Contents:Statewide Organizations and Resources
National and Multi-State Organizations and Resources
County and Municipal Preservation Commissions
Regional, County, and Municipal Preservation Advocacy Organizations
Links to Web Sites Maintained by Historic Towns, Communities, Neighborhoods, and Individual Sites
Preservation Education Links
Careers in Historic Preservation
Real Estate Services for Historic Properties
National Organizations and Resources
Other States’ Historic Preservation Offices
Suggest a new link or report changed or broken links
Visit North Carolina Archaeology for links to subjects and organizations related to archaeology and anthropology.Preservation North Carolina: A statewide, private, non-profit membership organization that operates a revolving fund for the sale of historic properties and conducts a wide variety of other preservation advocacy, education, and stewardship programs.
North Carolina Archaeology: Presented by the Office of State Archaeology, the North Carolina Archaeological Council, and the North Carolina Archaeological Society.
North Carolina Main Street Program: A service of the Department of Commerce, Division of Community Assistance. Assists revitalization of historic downtowns across the state. Over forty North Carolina communities have participated in the program.
North Carolina Center for Nonprofits: Provides a good starting point for online research about private foundations, some of which support historic preservation projects.
Federation of North Carolina Historical Societies: A coalition of societies, associations, and commissions located throughout the state that are dedicated to preserving and promoting history in North Carolina.
The Conservation Trust for North Carolina: Promotes conservation of land for its natural, scenic, historic, and recreational value. Offers a number of practical publications for landowners.County and Municipal Preservation Commissions:Link to complete roster of preservation commissions in North Carolina with and without Web sites.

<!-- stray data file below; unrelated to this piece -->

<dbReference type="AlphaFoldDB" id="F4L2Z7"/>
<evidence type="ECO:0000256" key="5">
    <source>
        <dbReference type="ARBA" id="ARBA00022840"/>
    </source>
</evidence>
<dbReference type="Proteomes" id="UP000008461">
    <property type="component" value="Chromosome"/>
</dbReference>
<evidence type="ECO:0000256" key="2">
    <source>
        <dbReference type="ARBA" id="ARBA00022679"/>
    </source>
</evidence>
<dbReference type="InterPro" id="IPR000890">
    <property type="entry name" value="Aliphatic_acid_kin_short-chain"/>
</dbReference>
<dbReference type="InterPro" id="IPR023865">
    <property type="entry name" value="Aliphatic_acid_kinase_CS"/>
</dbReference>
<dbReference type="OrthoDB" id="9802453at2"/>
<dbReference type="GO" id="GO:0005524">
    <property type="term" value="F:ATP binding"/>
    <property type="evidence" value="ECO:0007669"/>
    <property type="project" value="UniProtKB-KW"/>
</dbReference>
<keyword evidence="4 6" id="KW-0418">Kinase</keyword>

Burlington Historic Preservation Commission (Alamance County)
Historic Resources Commission of Asheville and Buncombe County (Buncombe County)
City of Morganton Web Site (Burke County)
Lexington Historic Preservation Commission (Davidson County)
Thomasville Historic Preservation Commission (Davidson County)
Charlotte-Mecklenburg Historic Landmarks Commission (Mecklenburg County)
Charlotte Historic Districts Commission (Mecklenburg County)
Salisbury Historic Preservation Commission (Rowan County)Link to roster of non-profit historic preservation advocacy organizations in North Carolina with and without Web sites.Preservation Society of Asheville and Buncombe County (Buncombe County)Historic Burke Foundation (Burke County)Catawba County Historical Association, with links to the association’s preservation programs.
Caswell County Historical Association (Caswell County)
The Hickory Landmarks Society (Catawba County)
The Historic Shelby Foundation, Inc. (Cleveland County)
Historic Preservation Society of Durham (Durham County)
Preserve Historic Forsyth, Inc. (Forsyth County)
Preservation Greensboro, Inc. (Guilford County)
Historic Charlotte, Inc. (Mecklenburg County)
Historic Wilmington Foundation (New Hanover County)
Alliance for Historic Hillsborough (Orange County) Includes walking tour map with virtual tour of sites around town.